→ There is more than a little Cowboy Junkies to Whitehorse’s flair and not just because both hail from Canada. It’s evident by McClelland’s languorous vocal similarity to Margo Timmins and Doucet’s often thickly reverbed guitar lines. But Whitehorse creates a unique sonic edge by moving in a more DIY~oriented aesthetic, while keeping one foot in the dusky atmospherics that have remained consistent throughout their eclectic catalog.
→ On Panther in the Dollhouse, the couple wraps their voices — solo and in harmony — and instruments around a nebulous concept of sexual freedom. It’s a moody, often stripped~down but not stark vibe that shifts from the ominous lonely funeral strains of “Die Alone” (“But damned if I’ll die alone,” sung by Melissa with equal parts anger and regret) to the light yet potent funky beats that power the breakup lament “I Can’t Take You with Me (Charlene’s Theme),” the latter a Luke vocal where he sings to his soon to be ex, “some things were never meant to be.” The couple even get punked up on the aggressively sexy, pounding rawk of “Pink Kimono,” (“I got things I want to do to you … up all night just living a dirty dream with you”).
→ But most impressive is how pop elements are delicately blended into this shadowy and often sexy gumbo. That’s especially the case in the very Timbuk 3 strains of “Nighthawks,” where McClelland repeats “let me in … it’s gonna break my little heart” against throbbing drums, tambourine and ghostly guitar and synth weaving through the melody. It’s an album highlight nearly hidden away as track nine (out of 10), an indication that this disc is filled with songs just as powerful, if perhaps not as sing~along ready.
→ Production (along with bass, percussion and additional guitars) by Gus Van Go and associate Werner F (returning from Whitehorse’s 2015’s similarly styled Leave No Bridge Unburned), infuses a perfectly textured and layered audio landscape with subtle overdubs that enhance an already idiosyncratic approach. All ten tunes are compact (only one breaks four minutes), yet there is never an indication anything is rushed.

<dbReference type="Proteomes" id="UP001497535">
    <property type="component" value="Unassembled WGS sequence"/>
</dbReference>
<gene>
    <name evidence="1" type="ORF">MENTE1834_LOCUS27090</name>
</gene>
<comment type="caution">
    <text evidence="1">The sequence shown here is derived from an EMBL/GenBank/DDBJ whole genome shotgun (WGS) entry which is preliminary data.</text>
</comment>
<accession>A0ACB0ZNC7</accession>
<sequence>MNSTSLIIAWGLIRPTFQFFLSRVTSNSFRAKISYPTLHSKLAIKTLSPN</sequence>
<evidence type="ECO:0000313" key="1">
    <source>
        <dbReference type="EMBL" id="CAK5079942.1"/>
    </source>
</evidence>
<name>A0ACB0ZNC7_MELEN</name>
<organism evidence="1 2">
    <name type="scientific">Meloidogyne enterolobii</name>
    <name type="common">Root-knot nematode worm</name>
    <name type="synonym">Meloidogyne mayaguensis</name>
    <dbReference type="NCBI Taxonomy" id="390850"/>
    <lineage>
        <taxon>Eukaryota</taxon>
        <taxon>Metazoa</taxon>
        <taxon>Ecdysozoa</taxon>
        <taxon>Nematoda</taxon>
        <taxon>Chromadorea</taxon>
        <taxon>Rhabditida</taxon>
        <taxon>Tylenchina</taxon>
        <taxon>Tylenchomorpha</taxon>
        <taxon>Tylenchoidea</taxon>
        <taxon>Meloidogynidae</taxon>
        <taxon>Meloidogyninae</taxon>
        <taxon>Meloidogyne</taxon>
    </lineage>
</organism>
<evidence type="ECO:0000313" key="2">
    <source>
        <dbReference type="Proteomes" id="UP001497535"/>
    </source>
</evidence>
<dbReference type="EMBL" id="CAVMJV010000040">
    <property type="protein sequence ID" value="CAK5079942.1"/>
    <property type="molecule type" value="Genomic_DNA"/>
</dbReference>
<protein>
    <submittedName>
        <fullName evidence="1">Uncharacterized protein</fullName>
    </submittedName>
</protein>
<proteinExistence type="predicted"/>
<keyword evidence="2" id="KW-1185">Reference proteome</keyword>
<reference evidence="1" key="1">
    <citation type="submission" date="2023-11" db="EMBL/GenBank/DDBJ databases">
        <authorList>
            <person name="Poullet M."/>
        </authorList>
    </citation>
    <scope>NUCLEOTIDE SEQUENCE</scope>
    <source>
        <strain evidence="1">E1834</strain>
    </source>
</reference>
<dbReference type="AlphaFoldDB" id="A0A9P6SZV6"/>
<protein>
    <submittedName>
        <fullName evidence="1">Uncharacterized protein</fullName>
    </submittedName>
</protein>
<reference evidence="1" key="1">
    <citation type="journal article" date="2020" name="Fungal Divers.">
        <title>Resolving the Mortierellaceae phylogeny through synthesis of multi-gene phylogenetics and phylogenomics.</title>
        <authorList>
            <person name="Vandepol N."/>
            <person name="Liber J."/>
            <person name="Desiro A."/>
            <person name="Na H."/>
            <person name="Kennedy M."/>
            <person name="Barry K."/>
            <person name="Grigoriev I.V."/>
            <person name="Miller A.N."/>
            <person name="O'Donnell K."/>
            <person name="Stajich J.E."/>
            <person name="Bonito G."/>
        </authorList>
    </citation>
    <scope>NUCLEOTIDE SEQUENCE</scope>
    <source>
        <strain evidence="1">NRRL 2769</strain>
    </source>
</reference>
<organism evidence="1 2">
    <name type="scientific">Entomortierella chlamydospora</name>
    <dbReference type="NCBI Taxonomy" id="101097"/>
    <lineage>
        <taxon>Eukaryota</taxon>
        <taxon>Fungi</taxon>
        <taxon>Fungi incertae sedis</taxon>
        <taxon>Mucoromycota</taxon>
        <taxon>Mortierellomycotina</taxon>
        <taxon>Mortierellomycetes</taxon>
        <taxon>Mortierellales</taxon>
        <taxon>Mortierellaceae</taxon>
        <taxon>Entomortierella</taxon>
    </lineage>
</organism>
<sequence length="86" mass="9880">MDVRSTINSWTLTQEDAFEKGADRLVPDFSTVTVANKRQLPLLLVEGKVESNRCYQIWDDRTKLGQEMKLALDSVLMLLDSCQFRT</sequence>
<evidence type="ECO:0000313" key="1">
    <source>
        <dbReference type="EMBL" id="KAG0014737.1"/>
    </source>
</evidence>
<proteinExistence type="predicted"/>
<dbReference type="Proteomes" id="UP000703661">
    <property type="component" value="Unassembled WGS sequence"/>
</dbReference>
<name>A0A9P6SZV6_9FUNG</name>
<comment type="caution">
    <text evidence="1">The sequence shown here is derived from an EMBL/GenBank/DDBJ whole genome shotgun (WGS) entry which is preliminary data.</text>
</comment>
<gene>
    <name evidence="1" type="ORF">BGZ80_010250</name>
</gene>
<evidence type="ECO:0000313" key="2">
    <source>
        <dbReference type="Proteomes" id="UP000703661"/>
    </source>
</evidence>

→ On the contrary, most of these songs luxuriate in an unhurried groove which makes this 36~minute album feel longer. It’s certainly one you’ll replay multiple times to appreciate the intricate sonic structure and imbibe Whitehorse’s often oblique wordplay with a sure sense of a hyphenated musical mixture that is elusively familiar and wildly idiosyncratic. → https://americansongwriter.com/
→ Whitehorse is a collaboration between veteran Canadian singer/songwriters Melissa McClelland and Luke Doucet. Both prior to and after their marriage in 2006, the two artists maintained successful solo careers, but by 2011 had decided to pursue a new band together. Based in Hamilton, Ontario, they released their self~titled debut on Six Shooter Records in 2011. A fiery mix of Southern~inspired Americana and atmospheric rock, the album set the tone for their highly acclaimed second album, 2012’s The Fate of the World Depends on This Kiss, which was shortlisted for the prestigious Polaris Prize the following year. The year 2013 also saw the release of the covers EP The Road to Massey Hall to commemorate their first performance at the legendary Toronto venue. In a uniquely Canadian move, they issued an EP of French~language renditions of several of their songs in 2014 called Éphémère Sans Repère. Working with producer Gus Van Go, McClelland and Doucet explored a more diverse and fully realized sound on their third LP, 2015’s Leave No Bridge Unburned. The album won Adult Alternative Album of the Year at the 2016 Juno Awards. That same year, the duo released a collection of blues covers called The Northern South, Vol. 1. Early in 2017, Whitehorse pursued another musical direction by incorporating hip~hop loops and electronic instrumentation for the single “Boys Like You.” ~ Timothy Monger
|Whitehorse||Panther In The Dollhouse|